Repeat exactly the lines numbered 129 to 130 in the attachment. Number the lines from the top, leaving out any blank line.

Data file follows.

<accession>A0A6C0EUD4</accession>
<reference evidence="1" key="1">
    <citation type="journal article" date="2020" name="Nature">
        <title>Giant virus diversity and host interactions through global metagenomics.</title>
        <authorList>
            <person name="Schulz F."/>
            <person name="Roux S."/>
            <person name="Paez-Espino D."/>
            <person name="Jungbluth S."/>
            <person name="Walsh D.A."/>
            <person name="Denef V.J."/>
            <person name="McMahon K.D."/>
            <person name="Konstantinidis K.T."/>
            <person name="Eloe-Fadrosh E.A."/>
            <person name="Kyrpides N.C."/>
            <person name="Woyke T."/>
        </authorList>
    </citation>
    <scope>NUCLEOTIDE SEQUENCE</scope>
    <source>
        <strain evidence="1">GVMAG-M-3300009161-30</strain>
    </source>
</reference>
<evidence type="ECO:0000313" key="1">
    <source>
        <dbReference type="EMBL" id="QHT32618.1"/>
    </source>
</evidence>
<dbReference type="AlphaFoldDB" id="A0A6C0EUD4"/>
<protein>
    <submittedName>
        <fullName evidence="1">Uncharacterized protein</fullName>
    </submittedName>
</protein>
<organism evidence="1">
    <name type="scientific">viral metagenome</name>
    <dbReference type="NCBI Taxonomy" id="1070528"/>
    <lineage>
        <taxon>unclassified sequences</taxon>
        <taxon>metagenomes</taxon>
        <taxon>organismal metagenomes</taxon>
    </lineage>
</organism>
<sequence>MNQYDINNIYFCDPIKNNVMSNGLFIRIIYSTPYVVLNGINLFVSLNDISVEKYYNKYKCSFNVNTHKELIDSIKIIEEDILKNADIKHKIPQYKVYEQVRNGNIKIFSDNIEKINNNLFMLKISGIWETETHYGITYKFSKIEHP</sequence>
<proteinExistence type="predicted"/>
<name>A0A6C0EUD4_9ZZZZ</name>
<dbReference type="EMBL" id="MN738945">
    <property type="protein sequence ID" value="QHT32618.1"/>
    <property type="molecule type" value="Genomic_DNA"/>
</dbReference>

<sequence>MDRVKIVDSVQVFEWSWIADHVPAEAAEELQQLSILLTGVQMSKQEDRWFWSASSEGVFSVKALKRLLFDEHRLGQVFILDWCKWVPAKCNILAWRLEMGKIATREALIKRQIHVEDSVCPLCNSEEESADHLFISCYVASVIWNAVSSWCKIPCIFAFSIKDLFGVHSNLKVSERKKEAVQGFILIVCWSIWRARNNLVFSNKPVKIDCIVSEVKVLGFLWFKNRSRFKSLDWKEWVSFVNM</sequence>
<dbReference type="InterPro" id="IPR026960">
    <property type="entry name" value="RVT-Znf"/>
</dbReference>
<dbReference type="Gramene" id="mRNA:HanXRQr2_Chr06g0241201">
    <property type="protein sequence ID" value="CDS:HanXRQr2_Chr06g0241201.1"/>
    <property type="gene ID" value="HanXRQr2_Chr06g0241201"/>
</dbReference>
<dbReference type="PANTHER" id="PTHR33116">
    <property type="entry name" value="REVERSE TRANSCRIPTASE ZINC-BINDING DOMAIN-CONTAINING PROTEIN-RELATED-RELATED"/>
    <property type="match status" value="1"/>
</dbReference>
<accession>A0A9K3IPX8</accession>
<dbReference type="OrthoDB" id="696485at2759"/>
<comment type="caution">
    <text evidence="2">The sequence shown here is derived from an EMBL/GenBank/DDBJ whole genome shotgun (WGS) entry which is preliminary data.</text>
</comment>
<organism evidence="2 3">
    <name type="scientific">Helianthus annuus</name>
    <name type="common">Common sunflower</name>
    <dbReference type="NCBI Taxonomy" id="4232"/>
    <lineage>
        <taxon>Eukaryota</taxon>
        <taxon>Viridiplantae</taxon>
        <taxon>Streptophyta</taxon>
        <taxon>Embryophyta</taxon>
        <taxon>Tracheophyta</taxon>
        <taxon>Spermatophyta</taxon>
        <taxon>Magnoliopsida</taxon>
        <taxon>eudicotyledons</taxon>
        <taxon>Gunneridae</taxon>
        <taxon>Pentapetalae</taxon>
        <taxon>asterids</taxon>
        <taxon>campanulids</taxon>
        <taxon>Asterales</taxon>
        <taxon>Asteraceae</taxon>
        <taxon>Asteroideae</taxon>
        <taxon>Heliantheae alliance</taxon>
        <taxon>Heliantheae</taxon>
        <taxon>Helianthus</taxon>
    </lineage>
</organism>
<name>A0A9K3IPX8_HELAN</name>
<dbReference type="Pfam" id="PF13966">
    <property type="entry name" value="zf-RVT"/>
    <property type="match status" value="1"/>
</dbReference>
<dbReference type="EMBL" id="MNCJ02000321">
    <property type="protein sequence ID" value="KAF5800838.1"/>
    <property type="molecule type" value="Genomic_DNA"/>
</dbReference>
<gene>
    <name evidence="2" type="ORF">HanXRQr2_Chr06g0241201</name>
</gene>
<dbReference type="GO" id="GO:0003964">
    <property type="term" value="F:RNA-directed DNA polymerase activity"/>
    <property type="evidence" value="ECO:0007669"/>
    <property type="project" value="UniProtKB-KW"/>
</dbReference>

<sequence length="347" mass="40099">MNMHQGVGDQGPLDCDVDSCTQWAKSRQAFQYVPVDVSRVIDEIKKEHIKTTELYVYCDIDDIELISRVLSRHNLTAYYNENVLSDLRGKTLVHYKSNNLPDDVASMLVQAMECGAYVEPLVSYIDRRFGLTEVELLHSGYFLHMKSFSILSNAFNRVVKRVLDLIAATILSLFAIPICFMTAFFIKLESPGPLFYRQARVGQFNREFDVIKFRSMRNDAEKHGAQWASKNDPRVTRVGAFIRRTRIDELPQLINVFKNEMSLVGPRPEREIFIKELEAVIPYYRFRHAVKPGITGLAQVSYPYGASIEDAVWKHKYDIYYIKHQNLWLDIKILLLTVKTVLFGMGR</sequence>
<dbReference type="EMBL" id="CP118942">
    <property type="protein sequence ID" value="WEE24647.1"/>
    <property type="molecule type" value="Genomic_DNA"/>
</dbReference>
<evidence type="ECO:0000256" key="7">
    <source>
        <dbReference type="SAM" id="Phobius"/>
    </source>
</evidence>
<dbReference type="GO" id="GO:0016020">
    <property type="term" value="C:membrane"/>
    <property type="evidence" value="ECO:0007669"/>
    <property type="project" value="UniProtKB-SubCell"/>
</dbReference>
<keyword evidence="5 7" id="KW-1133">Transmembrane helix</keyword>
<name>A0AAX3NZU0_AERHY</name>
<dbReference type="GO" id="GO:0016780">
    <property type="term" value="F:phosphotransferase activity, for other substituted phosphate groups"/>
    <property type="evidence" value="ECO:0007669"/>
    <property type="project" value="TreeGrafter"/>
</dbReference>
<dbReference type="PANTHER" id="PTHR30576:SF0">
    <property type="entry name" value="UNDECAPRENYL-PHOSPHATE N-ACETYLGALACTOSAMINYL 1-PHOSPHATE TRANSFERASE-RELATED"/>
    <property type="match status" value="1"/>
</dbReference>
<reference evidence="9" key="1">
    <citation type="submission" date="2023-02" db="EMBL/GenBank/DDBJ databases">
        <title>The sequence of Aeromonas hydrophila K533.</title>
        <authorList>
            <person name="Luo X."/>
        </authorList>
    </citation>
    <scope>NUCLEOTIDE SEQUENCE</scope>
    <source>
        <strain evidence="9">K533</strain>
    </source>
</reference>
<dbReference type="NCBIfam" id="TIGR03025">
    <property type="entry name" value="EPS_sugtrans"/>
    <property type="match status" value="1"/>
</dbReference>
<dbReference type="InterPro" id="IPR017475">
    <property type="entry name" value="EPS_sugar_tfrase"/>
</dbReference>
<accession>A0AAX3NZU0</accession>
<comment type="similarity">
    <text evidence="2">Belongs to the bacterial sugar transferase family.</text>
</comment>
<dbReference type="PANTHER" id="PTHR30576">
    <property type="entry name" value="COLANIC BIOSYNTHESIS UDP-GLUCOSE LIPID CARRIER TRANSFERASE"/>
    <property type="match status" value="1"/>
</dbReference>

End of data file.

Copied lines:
    <property type="evidence" value="ECO:0007669"/>
    <property type="project" value="TreeGrafter"/>